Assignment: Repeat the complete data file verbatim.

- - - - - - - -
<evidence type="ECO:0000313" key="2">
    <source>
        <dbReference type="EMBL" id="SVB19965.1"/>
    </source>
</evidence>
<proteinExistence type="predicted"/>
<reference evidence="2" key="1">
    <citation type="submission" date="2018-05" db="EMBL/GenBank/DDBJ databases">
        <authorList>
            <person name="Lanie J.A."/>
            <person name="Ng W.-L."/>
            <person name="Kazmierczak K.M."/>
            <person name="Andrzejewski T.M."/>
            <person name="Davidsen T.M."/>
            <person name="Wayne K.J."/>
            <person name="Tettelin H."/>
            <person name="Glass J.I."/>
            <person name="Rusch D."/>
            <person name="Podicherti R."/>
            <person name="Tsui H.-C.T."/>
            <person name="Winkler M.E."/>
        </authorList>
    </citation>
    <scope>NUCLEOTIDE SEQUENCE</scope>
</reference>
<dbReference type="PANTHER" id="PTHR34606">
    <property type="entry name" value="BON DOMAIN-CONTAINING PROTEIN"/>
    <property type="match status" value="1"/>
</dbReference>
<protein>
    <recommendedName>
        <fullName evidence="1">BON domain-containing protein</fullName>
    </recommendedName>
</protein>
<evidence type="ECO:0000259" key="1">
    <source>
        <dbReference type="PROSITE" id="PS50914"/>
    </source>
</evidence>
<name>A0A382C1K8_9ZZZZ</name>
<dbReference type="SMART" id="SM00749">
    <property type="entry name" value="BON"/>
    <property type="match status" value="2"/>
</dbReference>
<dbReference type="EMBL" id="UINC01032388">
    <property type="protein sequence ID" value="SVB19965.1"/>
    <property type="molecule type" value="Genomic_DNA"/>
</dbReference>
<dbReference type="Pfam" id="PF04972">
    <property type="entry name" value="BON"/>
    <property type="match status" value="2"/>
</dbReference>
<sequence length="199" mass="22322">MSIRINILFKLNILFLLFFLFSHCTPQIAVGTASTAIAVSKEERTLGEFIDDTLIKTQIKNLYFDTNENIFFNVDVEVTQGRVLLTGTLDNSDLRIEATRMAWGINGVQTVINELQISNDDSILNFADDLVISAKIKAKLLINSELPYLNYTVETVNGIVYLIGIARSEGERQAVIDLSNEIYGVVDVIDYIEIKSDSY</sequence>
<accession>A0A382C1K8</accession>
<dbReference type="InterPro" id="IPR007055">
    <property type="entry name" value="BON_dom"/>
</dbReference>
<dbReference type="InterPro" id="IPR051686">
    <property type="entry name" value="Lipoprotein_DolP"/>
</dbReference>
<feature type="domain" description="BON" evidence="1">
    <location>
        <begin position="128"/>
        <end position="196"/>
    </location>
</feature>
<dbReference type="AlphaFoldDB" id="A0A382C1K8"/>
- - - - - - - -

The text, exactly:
<evidence type="ECO:0000313" key="2">
    <source>
        <dbReference type="EMBL" id="SVB19965.1"/>
    </source>
</evidence>
<proteinExistence type="predicted"/>
<reference evidence="2" key="1">
    <citation type="submission" date="2018-05" db="EMBL/GenBank/DDBJ databases">
        <authorList>
            <person name="Lanie J.A."/>
            <person name="Ng W.-L."/>
            <person name="Kazmierczak K.M."/>
            <person name="Andrzejewski T.M."/>
            <person name="Davidsen T.M."/>
            <person name="Wayne K.J."/>
            <person name="Tettelin H."/>
            <person name="Glass J.I."/>
            <person name="Rusch D."/>
            <person name="Podicherti R."/>
            <person name="Tsui H.-C.T."/>
            <person name="Winkler M.E."/>
        </authorList>
    </citation>
    <scope>NUCLEOTIDE SEQUENCE</scope>
</reference>
<dbReference type="PANTHER" id="PTHR34606">
    <property type="entry name" value="BON DOMAIN-CONTAINING PROTEIN"/>
    <property type="match status" value="1"/>
</dbReference>
<protein>
    <recommendedName>
        <fullName evidence="1">BON domain-containing protein</fullName>
    </recommendedName>
</protein>
<evidence type="ECO:0000259" key="1">
    <source>
        <dbReference type="PROSITE" id="PS50914"/>
    </source>
</evidence>
<name>A0A382C1K8_9ZZZZ</name>
<dbReference type="SMART" id="SM00749">
    <property type="entry name" value="BON"/>
    <property type="match status" value="2"/>
</dbReference>
<dbReference type="EMBL" id="UINC01032388">
    <property type="protein sequence ID" value="SVB19965.1"/>
    <property type="molecule type" value="Genomic_DNA"/>
</dbReference>
<dbReference type="Pfam" id="PF04972">
    <property type="entry name" value="BON"/>
    <property type="match status" value="2"/>
</dbReference>
<sequence length="199" mass="22322">MSIRINILFKLNILFLLFFLFSHCTPQIAVGTASTAIAVSKEERTLGEFIDDTLIKTQIKNLYFDTNENIFFNVDVEVTQGRVLLTGTLDNSDLRIEATRMAWGINGVQTVINELQISNDDSILNFADDLVISAKIKAKLLINSELPYLNYTVETVNGIVYLIGIARSEGERQAVIDLSNEIYGVVDVIDYIEIKSDSY</sequence>
<accession>A0A382C1K8</accession>
<dbReference type="InterPro" id="IPR007055">
    <property type="entry name" value="BON_dom"/>
</dbReference>
<dbReference type="InterPro" id="IPR051686">
    <property type="entry name" value="Lipoprotein_DolP"/>
</dbReference>
<feature type="domain" description="BON" evidence="1">
    <location>
        <begin position="128"/>
        <end position="196"/>
    </location>
</feature>
<dbReference type="AlphaFoldDB" id="A0A382C1K8"/>